IN THE UNITED STATES DISTRICT COURT FOR THE EASTERN DISTRICT OF PENNSYLVANIA
June 30, 2010
DANIEL AND GERALDINE SHERZER
HOMESTAR MORTGAGE SERVICES, ET AL.
The opinion of the court was delivered by: Mary A. Mclaughlin, J.
AND NOW, this 30th day of June, 2010, upon careful and independent consideration of the Motion to Dismiss (Docket No. 9), filed by defendant Mercury Mortgage Partners ("Mercury"), and the Motion to Dismiss (Docket No. 16), filed by defendants Homestar Mortgage Services, LLC ("Homestar") and HSBC Bank USA ("HSBC"), and the responses thereto, and after review of the Report and Recommendation of United States Magistrate Judge Elizabeth T. Hey (Docket No. 36), and after consideration of the Objections to Report and Recommendation of Defendants Homestar and HSBC as Trustee, IT IS ORDERED that:
1. The Report and Recommendation is APPROVED and ADOPTED with the addition of the discussion below.
2. The objections are OVERRULED.
3. Mercury's Motion to Dismiss is DENIED.
4. Homestar and HSBC's Motion to Dismiss is GRANTED IN PART and DENIED IN PART. To the extent Homestar and HSBC seek dismissal of the state law claims, the motion is GRANTED AS UNOPPOSED. Counts II and III are dismissed against Homestar and HSBC. To the extent HSBC seeks dismissal of the TILA claim for damages based on its failure to rescind, the Motion is GRANTED and Count I is dismissed against HSBC to the extent the plaintiffs have alleged a violation of TILA against HSBC for failure to rescind. To the extent Homestar and HSBC seek dismissal of the TILA claims based on loan splitting, the Motion is GRANTED. In all other respects Homestar and HSBC's Motion is DENIED, and the request for abstention is DENIED.
Homestar and HSBC object to Judge Hey's recommendation that the Court deny their motion to dismiss on the ground that the claim for rescission is barred by the three-year statute of repose. The defendants' objections rely on two Third Circuit cases: Smith v. Fidelity Consumer Disc. Co. and In re Cmty. Bank of N. Va. In the former the court stated that "a borrower has three years after the date of consummation of the transaction within which to bring an action for rescission." Smith, 898 F.2d 896, 903 (3d Cir. 1990). In the latter the court stated that "an action for rescission must be brought within three years." Cmty. Bank of N. Va., 418 F.3d 277, 305 (3d Cir. 2005). Neither statement was the holding of the case.
When general expressions in a decision "go beyond the case, they may be respected, but ought not to control the judgment in a subsequent suit when the very point is presented for decision." Cohens v. State of Virginia, 19 U.S. 264, 399-400 (1821). In particular, no binding force should be given to an aspect of a decision that is not integral to the holding or its reasoning--an aspect "that, being peripheral, may not have received the full and careful consideration of the court that uttered it." In re McDonald, 205 F.3d 606, 612 (3d Cir. 2000).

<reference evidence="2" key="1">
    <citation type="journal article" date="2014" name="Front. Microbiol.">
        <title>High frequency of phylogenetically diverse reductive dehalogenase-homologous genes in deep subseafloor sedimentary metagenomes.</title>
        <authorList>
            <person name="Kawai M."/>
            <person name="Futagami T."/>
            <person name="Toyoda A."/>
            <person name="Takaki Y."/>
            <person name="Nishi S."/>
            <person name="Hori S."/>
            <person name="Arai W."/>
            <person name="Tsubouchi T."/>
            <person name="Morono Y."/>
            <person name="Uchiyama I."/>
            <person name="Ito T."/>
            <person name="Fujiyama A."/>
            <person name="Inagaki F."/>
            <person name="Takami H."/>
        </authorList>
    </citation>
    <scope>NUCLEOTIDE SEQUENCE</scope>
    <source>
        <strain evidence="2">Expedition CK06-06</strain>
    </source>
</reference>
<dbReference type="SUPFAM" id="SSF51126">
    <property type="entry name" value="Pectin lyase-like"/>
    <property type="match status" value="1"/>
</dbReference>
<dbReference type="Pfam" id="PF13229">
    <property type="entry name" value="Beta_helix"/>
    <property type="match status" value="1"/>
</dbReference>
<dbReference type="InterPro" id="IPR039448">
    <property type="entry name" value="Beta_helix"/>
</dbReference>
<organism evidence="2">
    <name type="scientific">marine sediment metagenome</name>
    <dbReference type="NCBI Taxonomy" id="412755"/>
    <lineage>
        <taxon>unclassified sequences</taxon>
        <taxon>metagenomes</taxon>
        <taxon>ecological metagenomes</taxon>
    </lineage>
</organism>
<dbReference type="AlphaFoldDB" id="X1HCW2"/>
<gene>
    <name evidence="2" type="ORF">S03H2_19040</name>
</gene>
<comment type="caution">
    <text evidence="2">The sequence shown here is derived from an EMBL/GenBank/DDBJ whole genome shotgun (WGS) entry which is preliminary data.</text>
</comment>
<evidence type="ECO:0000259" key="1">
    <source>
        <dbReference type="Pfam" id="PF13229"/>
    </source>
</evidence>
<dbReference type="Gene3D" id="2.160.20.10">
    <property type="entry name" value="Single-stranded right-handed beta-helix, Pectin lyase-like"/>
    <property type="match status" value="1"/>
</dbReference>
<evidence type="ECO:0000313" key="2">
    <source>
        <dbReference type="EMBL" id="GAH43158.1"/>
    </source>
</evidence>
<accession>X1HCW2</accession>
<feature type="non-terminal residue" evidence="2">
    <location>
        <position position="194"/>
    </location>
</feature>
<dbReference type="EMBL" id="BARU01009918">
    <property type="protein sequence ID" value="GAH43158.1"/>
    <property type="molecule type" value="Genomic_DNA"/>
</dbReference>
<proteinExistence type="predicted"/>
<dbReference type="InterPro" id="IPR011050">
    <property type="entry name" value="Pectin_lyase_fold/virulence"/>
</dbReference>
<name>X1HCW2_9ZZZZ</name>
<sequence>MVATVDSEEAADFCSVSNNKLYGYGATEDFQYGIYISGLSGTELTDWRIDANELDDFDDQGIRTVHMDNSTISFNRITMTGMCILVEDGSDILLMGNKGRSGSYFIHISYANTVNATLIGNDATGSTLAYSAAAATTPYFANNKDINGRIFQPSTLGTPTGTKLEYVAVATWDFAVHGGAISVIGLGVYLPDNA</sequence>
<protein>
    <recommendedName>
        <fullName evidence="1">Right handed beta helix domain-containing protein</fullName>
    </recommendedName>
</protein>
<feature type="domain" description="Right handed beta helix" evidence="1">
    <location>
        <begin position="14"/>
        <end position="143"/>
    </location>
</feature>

In neither Smith nor Cmty. Bank of N. Va. did the facts require the court to differentiate between rescission by notice or suit, and in neither case did the court indicate a purposeful differentiation between the two. In Smith, the plaintiff had given notice and filed suit within three years, so the court dispensed with the question of timely rescission in a single paragraph. Smith 898 F.2d at 902-03. In Cmty. Bank of N. Va., the court roughly assessed the breadth of potential TILA claims among a class of plaintiffs and concluded that about one third of the class could have brought an action for rescission within the three-year time limit. Cmty. Bank of N. Va. 418 F.3d at 305. The legal-action requirement was not integral to either holding. Consequently, the Third Circuit's statements regarding the method of rescission do not bind this Court.
The Court, however, is bound by the language of the statute, which states that a consumer may rescind "by mail, telegram or other means of written communication . . . . " 12 C.F.R. §226.23(a)(2). Then after timely notice of rescission, if the creditor fails to comply, the consumer may initiate a suit for non-compliance damages under a one-year statute of limitations. 15 U.S.C. §§ 1635(b) & 1640(e). Thus, the plaintiffs' notice constituted rescission within the three-year statute of repose, and their suit for non-compliance damages was timely when filed roughly six-and-a-half months later.
TILA is silent, though, regarding the time allotted for filing a suit to enforce rescission after the consumer has given notice. There are two options for resolution of this issue. The Court could apply the relevant "local" statute of limitations. See Jones v. R.R. Donnelly & Sons Co., 541 U.S. 369, 377-78 (2004). This would result in a two-year limitation. See 42 Pa. C.S.A. § 5524(5). Alternatively, the Court could fill the gap by analogy to 15 U.S.C. §1640(e). See Island Steel Systems, Inc., v. Waters, 296 F.3d. 200, 207 (3d Cir. 2002). This would result in a one-year limitation. Under either standard, the plaintiffs timely filed their suit for rescission.
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